• In another bowl, mix the salt and the flours with a whisk until combined. Pour the flour mixture into the bowl with the butter and sugar and mix well with the fork or spoon. The dough will come together quickly, but will be sticky. Don't overwork it, but be sure you don't have hidden blobs of butter in your dough.
  • Shape the dough into a disk, cover with plastic wrap and set in the freezer about 2 hours, and up to overnight in the fridge. The dough must be very cold for this to work, or the cookies will collapse.
  • When you are ready to bake, preheat the oven to 350°F. Flatten the disk of dough to about 1/2 inch thick and cut into cookies. I used a 2-inch cutter, but any sort of cutter would do. An acorn-shaped one would be cute. Keep soing this, reshaping the dough, until you've used it all.
  • Arrange the cookies on an ungreased baking sheet and bake for 23 to 26 minutes, or until the edges of the cookies just begin to brown.


Calories: 158kcal | Carbohydrates: 35g | Protein: 3g | Fat: 1g | Saturated Fat: 1g | Cholesterol: 1mg | Sodium: 6mg | Potassium: 25mg | Fiber: 3g | Sugar: 17g | Vitamin A: 11IU | Vitamin C: 7mg | Calcium: 18mg | Iron: 1mg

Nutrition information is automatically calculated, so should only be used as an approximation.

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About Hank Shaw

Hey there. Welcome to Hunter Angler Gardener Cook, the internet’s largest source of recipes and know-how for wild foods. I am a chef, author, and yes, hunter, angler, gardener, forager and cook. Follow me on Instagram and on Facebook.

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Recipe Rating


  1. for all those having issues with thin cookies, i did equal parts by weight (140 grams AP flour and 140 grams acorn flour) and they did come out okay. I also added an egg and cinnamon and cooked for 14 minutes. the thickness of the cookie dettermines the bake time, naturally. my thicker 1/2 inch ones were better than the thinner ones. next time I may increase the white flour ratio so they’re less grainy, but a little icing and I think they’ll be perfect.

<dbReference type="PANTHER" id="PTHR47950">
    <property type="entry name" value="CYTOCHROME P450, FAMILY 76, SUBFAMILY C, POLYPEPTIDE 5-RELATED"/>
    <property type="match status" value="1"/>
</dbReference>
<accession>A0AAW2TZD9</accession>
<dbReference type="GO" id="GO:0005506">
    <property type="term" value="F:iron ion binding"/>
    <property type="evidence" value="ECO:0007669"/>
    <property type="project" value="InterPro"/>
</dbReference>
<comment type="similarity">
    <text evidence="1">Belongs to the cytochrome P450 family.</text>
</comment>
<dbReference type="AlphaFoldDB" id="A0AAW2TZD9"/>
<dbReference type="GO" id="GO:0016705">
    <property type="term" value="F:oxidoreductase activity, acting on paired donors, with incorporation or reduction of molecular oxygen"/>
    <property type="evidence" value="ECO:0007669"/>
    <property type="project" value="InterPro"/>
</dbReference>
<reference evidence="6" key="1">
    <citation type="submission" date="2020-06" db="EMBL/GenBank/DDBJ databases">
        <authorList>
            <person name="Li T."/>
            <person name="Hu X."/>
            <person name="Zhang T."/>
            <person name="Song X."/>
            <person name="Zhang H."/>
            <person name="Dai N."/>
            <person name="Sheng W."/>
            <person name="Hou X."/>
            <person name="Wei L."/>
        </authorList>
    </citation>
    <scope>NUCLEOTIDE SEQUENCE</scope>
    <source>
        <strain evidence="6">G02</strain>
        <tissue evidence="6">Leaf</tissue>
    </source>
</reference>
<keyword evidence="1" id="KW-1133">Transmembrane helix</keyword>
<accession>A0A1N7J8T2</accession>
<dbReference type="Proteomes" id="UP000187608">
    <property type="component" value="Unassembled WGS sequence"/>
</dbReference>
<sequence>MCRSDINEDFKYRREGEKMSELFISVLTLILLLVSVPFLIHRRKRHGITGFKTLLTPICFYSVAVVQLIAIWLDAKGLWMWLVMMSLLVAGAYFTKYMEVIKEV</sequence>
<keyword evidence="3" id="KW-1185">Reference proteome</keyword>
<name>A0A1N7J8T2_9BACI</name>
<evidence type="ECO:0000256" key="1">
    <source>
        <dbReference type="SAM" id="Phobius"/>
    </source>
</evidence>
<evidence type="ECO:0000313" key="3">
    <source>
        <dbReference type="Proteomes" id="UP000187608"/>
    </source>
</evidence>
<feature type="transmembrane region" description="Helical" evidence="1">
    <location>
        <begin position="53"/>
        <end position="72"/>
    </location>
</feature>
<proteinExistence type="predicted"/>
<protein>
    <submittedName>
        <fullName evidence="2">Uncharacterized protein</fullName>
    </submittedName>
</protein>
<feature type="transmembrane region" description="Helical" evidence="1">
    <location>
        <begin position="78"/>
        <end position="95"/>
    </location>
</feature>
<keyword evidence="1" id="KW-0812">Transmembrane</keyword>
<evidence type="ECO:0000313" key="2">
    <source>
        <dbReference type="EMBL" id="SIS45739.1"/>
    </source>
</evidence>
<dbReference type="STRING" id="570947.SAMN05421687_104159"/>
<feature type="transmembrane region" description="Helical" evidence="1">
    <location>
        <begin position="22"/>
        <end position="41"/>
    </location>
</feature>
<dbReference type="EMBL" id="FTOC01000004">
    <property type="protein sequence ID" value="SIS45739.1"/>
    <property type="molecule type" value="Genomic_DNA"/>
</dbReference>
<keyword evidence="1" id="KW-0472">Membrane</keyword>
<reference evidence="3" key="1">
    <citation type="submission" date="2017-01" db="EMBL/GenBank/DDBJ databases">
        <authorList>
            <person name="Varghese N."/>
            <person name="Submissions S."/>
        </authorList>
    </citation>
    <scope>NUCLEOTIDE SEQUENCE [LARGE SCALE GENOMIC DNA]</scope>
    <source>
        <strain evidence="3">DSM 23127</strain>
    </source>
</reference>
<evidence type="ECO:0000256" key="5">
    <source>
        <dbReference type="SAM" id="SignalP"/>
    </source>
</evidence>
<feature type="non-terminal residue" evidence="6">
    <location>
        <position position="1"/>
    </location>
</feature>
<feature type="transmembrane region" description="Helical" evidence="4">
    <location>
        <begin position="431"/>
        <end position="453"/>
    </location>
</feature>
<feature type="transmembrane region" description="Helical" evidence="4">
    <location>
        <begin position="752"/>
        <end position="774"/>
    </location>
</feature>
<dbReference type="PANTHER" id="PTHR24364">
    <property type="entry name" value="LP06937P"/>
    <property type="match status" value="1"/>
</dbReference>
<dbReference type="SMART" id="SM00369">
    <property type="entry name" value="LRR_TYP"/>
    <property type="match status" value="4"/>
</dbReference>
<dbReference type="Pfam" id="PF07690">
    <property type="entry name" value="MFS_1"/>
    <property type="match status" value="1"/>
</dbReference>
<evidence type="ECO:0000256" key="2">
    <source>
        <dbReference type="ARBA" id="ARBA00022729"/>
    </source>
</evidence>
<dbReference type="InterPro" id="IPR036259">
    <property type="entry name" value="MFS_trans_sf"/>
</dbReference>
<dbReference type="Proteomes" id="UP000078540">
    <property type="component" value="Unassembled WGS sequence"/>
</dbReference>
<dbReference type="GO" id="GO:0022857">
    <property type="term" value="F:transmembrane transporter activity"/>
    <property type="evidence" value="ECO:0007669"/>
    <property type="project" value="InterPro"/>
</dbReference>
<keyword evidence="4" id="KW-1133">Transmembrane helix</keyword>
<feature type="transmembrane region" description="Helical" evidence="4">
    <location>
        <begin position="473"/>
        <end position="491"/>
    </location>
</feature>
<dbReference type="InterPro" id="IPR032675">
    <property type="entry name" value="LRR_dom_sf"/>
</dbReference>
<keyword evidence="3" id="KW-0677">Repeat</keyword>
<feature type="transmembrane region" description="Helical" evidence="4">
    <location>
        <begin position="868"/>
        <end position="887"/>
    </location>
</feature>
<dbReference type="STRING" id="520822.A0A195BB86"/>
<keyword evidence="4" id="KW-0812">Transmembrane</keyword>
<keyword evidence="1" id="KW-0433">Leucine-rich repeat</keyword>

2. Can I use maple syrup instead of maple sugar? If so, what is the amount? Or, you mentioned turbinado sugar. I think I might have some of that or coconut sugar somewhere. Would those work?

    1. Tracy: Better to use turbinado or coconut sugar because if you use syrup, you mess up the liquid balance in the dough.

  3. Hank, I was sure that other people had somehow misunderstood the instructions and that I would surely have success. I threw my quite frozen cookies in the oven on a cold cookie sheet straight from the freezer into a 375 oven and it still became one sheet of thin cookie. I used parchment paper so I was able to flip it back from each side to the middle and score it with a spatula. They’re quite tasty, just not shortbread like. More like a homemade graham cracker crust. I’ll give it a try, but I also had very fluffy flour, so I’m wondering if I used more if it will come out better. We’ll see!